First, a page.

NEW YORK, Jan. 11, 2011 /PRNewswire/ -- Reportlinker.com announces that a new market research report is available in its catalogue:
The report traces how regulatory policy, in particular relating to intellectual property, has shaped the emerging markets. In doing so, it explores differences in the treatment of generics and innovative medicines, from a policy/regulatory perspective. It also looks to the future to see in which direction government policy is headed.
Features and benefits
* Understand the operating environment in the emerging markets from an intellectual property and wider regulatory perspective.
* Enables research-based companies to prepare for the impact of generic competition in emerging markets.
* Evaluate which countries enforce intellectual property rights most effectively.
* Identify in which countries your products will be most at risk of compulsory licensing.
* Assess whether governments' policies favor generics over innovative products.
Although all of the emerging markets (except Russia) covered by the report have updated their national legislation to comply with TRIPS, they have been resisting pressure to implement many of the "TRIPS-plus" measures that have been called for by the research-based industry and by developed countries such as the US.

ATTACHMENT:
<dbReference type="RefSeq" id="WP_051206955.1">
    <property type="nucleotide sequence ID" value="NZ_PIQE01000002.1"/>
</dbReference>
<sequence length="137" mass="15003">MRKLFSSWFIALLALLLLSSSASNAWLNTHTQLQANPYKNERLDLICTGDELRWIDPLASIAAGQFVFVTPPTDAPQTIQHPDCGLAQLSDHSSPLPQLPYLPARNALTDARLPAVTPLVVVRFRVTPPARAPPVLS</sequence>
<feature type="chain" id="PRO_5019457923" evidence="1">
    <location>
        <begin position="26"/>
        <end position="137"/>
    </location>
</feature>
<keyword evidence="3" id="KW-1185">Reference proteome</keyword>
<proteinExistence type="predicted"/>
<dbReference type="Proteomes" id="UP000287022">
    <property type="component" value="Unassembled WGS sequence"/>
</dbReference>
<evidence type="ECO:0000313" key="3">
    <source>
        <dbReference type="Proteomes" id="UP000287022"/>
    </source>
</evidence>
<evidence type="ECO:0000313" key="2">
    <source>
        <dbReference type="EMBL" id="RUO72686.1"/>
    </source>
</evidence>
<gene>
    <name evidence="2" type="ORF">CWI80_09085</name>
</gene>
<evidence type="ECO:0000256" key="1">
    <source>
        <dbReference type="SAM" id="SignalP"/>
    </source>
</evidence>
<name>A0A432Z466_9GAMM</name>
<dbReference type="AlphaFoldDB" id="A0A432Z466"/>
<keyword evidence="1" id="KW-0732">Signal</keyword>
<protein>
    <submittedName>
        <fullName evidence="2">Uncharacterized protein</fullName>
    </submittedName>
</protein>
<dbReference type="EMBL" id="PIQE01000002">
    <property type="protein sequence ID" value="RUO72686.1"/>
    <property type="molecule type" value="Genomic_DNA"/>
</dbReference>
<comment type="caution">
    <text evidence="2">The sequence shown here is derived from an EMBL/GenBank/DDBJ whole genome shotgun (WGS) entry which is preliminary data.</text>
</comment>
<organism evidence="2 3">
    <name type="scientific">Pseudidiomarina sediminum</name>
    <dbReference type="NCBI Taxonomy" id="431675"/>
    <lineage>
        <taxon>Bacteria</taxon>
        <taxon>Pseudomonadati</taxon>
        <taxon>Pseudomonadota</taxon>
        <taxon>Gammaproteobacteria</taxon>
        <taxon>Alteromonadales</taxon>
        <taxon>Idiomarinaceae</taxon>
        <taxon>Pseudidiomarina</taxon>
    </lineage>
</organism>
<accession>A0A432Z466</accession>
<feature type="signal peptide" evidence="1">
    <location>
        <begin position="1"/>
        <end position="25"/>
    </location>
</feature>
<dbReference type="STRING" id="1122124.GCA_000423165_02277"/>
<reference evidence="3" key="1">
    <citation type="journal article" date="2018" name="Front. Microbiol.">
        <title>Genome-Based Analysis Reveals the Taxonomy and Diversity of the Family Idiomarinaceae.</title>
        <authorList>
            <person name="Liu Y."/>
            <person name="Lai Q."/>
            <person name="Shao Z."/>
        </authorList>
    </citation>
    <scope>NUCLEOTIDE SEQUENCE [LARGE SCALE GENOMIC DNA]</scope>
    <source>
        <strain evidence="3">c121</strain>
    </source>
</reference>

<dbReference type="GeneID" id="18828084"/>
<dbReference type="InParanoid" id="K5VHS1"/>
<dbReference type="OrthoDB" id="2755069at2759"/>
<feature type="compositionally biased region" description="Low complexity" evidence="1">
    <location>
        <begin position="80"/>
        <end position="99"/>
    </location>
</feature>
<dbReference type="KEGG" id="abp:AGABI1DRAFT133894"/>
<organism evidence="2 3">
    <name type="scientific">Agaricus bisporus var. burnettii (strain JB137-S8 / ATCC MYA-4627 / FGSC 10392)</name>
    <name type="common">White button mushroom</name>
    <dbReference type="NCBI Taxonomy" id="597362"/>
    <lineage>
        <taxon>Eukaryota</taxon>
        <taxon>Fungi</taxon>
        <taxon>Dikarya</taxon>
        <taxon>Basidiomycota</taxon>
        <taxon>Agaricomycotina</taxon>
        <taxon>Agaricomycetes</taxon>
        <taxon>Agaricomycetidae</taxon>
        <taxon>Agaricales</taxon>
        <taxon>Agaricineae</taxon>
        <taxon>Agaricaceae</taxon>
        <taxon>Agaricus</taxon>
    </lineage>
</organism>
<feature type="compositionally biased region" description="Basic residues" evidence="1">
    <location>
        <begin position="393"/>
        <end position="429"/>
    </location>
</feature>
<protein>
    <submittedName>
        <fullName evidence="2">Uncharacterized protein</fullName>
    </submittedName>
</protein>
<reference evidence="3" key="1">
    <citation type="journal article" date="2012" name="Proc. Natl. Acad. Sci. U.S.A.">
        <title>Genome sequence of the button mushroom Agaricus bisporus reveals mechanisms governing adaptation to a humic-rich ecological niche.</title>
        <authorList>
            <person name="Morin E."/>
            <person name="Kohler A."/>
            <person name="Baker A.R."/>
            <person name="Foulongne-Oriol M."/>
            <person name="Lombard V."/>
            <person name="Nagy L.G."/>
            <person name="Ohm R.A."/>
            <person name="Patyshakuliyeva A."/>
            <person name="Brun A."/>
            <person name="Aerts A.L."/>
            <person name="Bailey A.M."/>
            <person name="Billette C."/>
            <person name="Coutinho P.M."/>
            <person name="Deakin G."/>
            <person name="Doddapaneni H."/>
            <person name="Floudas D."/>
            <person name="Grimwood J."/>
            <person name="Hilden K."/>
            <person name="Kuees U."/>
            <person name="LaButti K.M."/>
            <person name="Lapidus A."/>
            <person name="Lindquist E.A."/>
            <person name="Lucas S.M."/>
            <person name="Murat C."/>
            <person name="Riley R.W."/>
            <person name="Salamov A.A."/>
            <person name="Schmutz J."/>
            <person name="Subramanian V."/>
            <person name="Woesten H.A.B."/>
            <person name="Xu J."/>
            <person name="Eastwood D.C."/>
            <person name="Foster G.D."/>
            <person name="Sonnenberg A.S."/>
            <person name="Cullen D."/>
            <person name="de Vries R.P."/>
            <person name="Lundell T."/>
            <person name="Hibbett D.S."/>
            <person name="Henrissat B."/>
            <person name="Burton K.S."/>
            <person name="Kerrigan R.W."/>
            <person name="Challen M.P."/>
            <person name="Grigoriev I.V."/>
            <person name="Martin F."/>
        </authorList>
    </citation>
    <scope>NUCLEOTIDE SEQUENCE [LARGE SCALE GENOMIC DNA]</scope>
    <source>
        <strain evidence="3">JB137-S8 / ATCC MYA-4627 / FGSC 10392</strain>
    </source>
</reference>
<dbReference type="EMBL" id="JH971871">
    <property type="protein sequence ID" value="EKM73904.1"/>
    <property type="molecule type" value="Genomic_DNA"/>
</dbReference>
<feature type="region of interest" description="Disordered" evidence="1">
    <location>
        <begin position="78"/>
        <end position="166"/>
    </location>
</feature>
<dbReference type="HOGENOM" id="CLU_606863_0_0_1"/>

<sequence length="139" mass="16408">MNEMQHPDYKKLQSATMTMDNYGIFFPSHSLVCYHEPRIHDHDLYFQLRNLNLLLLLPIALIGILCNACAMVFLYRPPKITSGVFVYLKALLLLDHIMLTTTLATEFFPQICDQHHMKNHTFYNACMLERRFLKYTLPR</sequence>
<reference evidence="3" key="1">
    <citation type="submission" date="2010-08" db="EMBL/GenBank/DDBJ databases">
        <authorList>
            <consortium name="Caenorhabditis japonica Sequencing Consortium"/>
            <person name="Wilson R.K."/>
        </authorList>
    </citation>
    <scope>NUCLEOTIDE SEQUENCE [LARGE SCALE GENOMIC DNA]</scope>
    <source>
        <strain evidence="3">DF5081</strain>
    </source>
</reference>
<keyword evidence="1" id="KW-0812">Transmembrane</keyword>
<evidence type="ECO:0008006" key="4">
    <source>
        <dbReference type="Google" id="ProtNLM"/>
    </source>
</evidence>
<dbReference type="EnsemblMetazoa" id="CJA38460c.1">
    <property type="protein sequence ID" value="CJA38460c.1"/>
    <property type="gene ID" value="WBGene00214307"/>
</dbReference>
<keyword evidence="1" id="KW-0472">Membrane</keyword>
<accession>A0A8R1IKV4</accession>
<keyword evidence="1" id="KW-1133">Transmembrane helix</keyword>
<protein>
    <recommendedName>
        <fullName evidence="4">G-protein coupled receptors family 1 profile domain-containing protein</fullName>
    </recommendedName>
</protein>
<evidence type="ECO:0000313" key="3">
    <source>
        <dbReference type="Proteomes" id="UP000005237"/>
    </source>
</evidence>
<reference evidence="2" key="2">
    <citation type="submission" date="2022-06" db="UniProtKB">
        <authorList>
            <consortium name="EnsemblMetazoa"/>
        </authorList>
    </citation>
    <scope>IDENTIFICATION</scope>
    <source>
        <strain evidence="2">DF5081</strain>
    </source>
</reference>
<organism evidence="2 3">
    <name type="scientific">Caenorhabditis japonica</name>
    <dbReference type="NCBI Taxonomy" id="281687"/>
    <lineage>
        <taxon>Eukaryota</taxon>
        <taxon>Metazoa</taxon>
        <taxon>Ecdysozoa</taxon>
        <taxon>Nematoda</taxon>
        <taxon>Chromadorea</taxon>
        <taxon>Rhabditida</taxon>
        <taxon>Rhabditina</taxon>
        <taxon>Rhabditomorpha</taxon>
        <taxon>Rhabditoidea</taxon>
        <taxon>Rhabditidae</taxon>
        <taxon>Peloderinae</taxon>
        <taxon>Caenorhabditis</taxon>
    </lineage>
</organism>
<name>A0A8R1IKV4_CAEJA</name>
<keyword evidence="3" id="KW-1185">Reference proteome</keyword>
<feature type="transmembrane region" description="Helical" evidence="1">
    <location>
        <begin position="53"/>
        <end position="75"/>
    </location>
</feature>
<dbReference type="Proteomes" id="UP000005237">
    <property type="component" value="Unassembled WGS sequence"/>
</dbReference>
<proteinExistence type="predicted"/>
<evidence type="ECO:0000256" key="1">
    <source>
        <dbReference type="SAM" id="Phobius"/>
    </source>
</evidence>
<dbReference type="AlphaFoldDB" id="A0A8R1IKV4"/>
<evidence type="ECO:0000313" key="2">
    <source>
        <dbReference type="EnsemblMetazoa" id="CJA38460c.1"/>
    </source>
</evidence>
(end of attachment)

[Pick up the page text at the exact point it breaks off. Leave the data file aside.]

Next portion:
A recurrent trend in many of the emerging markets is that the drug approval process for generics is becoming more rigorous, with a view to ensuring that the safety and efficacy of these products meets the same standards as patent-protected medicines.
There are two main driving forces which will in future encourage emerging markets to implement more stringent measures for protecting intellectual property: the lure of potentially lucrative free trade agreements; and the fact that, in several cases - their domestic pharmaceutical industry is moving towards an innovation-led approach.
Your key questions answered
* What is the current state of IP protection in the emerging markets of Brazil, China, India, Mexico, Russia, and Turkey?
* Do these emerging markets conform to international norms in terms of IP protection?
* In what ways do regulations differ for innovative products and generics?
* Do governments' policies favor generics over innovative products and in what direction are future governments' policies headed?
* Is there a realistic threat of compulsory licensing?
To order this report:
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